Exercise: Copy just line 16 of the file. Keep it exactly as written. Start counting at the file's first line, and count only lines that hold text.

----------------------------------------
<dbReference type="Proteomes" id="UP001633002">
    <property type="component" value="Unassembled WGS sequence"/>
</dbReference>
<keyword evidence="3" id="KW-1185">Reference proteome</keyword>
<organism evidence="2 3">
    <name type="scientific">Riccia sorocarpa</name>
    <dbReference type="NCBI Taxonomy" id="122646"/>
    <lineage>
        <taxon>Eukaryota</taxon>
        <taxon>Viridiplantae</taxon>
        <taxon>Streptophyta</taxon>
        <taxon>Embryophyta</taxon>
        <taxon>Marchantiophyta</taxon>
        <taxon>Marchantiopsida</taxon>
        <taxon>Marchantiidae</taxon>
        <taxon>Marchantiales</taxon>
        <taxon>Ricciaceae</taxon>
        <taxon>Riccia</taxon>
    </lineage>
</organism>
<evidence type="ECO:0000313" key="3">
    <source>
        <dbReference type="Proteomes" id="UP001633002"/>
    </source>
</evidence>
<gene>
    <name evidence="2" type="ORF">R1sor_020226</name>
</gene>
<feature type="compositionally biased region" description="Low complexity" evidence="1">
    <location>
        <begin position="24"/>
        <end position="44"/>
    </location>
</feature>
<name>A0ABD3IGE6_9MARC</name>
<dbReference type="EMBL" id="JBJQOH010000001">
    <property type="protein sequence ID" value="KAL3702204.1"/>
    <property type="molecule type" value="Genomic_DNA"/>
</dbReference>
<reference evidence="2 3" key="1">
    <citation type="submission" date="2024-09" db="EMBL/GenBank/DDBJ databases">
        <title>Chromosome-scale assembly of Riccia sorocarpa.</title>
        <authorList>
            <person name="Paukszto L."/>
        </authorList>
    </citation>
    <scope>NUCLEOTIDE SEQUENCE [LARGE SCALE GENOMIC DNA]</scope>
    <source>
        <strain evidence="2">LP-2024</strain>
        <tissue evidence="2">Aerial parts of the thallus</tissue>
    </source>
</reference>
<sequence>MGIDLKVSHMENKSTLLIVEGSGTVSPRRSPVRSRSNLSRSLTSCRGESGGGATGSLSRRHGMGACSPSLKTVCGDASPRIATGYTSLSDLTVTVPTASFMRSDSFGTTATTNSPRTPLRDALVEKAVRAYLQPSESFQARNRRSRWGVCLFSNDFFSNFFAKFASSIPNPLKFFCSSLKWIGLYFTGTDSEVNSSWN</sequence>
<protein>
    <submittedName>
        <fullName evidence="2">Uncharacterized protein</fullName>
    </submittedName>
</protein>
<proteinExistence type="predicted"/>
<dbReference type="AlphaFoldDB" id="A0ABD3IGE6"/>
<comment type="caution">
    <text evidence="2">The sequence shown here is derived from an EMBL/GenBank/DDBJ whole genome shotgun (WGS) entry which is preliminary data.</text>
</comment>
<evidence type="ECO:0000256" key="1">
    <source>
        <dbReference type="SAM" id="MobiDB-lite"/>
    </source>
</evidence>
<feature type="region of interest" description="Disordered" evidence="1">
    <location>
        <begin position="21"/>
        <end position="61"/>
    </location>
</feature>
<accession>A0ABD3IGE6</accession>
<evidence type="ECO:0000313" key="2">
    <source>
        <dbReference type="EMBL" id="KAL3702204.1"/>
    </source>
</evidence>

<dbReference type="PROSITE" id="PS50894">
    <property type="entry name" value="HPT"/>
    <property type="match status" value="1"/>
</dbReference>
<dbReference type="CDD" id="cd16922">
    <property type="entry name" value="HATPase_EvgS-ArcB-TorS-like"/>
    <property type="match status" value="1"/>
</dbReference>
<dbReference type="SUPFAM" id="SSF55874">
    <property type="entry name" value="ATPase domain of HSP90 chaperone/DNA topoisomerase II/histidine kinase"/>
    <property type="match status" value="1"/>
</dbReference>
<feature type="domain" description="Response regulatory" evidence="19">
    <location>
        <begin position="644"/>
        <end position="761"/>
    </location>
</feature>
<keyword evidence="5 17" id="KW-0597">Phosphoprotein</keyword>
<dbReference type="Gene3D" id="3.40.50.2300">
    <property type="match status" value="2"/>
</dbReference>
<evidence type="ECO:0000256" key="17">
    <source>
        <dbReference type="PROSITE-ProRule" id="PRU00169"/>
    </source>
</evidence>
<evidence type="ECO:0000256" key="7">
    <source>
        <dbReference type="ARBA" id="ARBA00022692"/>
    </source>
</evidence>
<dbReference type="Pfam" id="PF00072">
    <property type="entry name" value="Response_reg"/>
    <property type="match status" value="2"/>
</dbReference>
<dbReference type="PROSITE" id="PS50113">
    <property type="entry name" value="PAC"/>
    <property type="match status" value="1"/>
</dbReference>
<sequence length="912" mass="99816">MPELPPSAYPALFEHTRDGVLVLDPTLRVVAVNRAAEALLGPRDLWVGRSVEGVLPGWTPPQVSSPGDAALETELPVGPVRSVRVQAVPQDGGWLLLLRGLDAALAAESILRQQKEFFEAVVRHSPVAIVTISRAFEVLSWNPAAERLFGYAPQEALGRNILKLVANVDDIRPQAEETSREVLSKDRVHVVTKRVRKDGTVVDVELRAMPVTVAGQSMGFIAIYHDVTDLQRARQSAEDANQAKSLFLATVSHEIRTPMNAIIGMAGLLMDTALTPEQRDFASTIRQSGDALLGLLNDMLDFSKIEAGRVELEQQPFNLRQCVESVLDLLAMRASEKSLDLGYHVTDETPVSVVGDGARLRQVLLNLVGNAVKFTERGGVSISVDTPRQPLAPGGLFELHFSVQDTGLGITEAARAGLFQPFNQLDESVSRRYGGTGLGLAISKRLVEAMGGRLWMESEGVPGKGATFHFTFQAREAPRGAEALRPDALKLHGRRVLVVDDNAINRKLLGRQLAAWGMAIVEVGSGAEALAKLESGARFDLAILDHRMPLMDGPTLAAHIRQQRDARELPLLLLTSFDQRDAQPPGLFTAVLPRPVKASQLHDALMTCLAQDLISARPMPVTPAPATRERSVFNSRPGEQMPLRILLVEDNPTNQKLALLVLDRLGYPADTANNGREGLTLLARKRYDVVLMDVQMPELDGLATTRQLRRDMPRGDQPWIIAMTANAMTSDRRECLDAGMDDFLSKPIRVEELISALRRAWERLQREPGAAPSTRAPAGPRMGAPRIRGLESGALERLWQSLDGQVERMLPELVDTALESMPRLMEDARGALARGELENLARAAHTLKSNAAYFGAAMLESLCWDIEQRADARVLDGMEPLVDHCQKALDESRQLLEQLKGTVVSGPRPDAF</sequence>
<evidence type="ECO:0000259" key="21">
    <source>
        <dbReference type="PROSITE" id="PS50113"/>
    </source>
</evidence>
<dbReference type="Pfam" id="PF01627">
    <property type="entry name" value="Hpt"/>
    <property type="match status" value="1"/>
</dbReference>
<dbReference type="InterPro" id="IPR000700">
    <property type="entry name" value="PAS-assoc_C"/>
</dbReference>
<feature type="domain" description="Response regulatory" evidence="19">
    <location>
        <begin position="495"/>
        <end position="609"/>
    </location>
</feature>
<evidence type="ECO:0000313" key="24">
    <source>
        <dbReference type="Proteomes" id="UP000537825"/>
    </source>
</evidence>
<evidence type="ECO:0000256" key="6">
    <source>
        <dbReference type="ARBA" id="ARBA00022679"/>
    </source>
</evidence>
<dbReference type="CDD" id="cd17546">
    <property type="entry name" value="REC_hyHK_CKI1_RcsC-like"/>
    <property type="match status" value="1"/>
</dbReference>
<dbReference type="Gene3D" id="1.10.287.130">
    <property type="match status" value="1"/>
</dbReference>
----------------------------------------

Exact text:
        <taxon>Marchantiales</taxon>